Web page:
There are also local or state building codes that must be taken into account beforehand and followed closely during the construction process. 

Management docs highlighting general contractor responsibilities
Photo by Nataliya Vaitkevich from Pexels

If the contractor doesn’t take all of the permits and legal requirements for a project, work can be disrupted and the entire project put on hold, which is the biggest nightmare of every client and contractor.


What does a contractor do once the project gets underway? The contractor will be responsible for monitoring and managing the day-to-day operations on the construction site. This will involve making sure the crew is productive and completing the necessary work in a timely manner. 

As mentioned, the contractor has already written up the plans, so it should be easy to recognize when things are falling behind. 

  • If there are problems with the equipment, materials, sub-contractors, payments, or any other details of the project, the contractor will have to find the solution. 
  • If there is a fire to be put out (hopefully, a figurative one), it’s the contractor who has to put it out and do whatever is required on a daily basis to keep the project on schedule.

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Bring The Players Together

An important part of a contractor’s responsibilities is making sure everyone who’s contributing to the project is on the same page and well-positioned to do their part

  • This means bringing in subcontractors at the right time to practice their specialty. 
  • That means painters, plumbers, electricians, and other workers who won’t be on-site full-time but will be needed at some point. 

Much like a quarterback, part of the job is making sure everyone else is lined up properly and ready to do their job when called upon. Especially when it comes to engaging your crew to lower turnover rates (which is high in this industry).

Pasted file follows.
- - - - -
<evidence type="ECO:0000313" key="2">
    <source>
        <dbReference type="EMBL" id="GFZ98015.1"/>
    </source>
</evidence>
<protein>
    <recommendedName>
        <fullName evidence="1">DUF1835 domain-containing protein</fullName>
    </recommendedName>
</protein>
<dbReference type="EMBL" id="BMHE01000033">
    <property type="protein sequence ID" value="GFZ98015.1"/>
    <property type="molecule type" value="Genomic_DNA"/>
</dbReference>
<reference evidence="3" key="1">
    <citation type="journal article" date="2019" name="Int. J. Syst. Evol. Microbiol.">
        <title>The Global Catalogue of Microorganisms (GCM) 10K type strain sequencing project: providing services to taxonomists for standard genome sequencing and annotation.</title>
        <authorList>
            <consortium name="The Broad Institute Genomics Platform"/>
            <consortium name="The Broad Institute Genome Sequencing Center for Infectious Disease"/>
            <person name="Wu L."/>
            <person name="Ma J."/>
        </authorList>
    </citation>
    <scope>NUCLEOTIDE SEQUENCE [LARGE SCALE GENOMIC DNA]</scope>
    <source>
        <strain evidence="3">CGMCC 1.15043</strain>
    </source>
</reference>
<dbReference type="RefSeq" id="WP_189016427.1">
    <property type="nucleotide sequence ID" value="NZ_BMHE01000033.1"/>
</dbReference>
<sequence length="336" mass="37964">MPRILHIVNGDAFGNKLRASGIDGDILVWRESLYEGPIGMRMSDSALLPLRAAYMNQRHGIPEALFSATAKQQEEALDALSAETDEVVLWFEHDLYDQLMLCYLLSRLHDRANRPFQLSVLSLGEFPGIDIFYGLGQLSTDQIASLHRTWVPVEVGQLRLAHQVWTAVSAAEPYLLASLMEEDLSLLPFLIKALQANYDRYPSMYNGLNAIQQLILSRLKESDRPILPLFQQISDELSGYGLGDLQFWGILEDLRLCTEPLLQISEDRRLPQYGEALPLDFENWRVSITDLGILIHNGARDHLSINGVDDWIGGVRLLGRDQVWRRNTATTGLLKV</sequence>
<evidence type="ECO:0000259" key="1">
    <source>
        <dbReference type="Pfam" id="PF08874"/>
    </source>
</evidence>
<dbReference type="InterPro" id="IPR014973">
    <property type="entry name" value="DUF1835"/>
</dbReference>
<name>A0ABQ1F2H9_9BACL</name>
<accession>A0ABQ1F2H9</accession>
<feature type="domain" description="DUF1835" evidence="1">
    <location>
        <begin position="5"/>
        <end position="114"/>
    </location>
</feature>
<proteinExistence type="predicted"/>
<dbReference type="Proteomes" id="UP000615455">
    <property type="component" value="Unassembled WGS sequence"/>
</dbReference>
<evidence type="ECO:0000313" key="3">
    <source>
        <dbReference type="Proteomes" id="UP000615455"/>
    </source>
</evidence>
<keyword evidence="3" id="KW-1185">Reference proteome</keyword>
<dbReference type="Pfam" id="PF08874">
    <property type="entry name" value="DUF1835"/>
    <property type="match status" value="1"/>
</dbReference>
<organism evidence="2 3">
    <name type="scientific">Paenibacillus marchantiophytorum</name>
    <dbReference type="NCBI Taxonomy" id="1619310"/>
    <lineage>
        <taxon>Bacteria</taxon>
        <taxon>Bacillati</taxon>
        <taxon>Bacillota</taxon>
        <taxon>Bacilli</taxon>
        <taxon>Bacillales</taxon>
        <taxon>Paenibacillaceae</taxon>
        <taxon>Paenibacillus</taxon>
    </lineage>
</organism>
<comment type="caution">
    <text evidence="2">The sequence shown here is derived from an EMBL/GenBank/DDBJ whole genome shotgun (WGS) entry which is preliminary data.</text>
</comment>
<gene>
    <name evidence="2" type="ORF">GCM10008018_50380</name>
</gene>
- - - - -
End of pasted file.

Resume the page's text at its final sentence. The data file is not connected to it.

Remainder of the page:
Needless to say, it can be challenging to coordinate the timing of subcontractors in addition to finding the right person for the job, which is why the contractor is so important on a construction site. 

Time Tracking

The roles and responsibilities of a contractor also include tracking the entire project to make sure that it is set to finish on time and that all of the work performed is done correctly. 

This is a little different from managing the day-to-day details of a project and making sure any issues that pop up are handled appropriately. 

Project tracking involves monitoring quality control to ensure the owner is getting their money’s worth. It also means being able to make adjustments to help the crew catch up if the project falls behind schedule. Naturally, this also relates back to the budget. 

The contractor always needs to be aware of the money being spent. 

  • Is there enough money left in the budget to finish what needs to be accomplished? 
  • If not, how can some money be saved to get the budget on track? 

In other words, the contractor must look at the entire scope of the project and ensure that everything is going more or less according to plan.

Consider construction time tracking software to get the job done.

Speak With The Client

What does a contractor do when they’re not monitoring crew members and the budget? There’s a good chance that they’re speaking with the client and providing updates. 

The contractor will typically be the point of contact for the client, answering any questions the client might have and letting them know about all of the important details about what’s going on.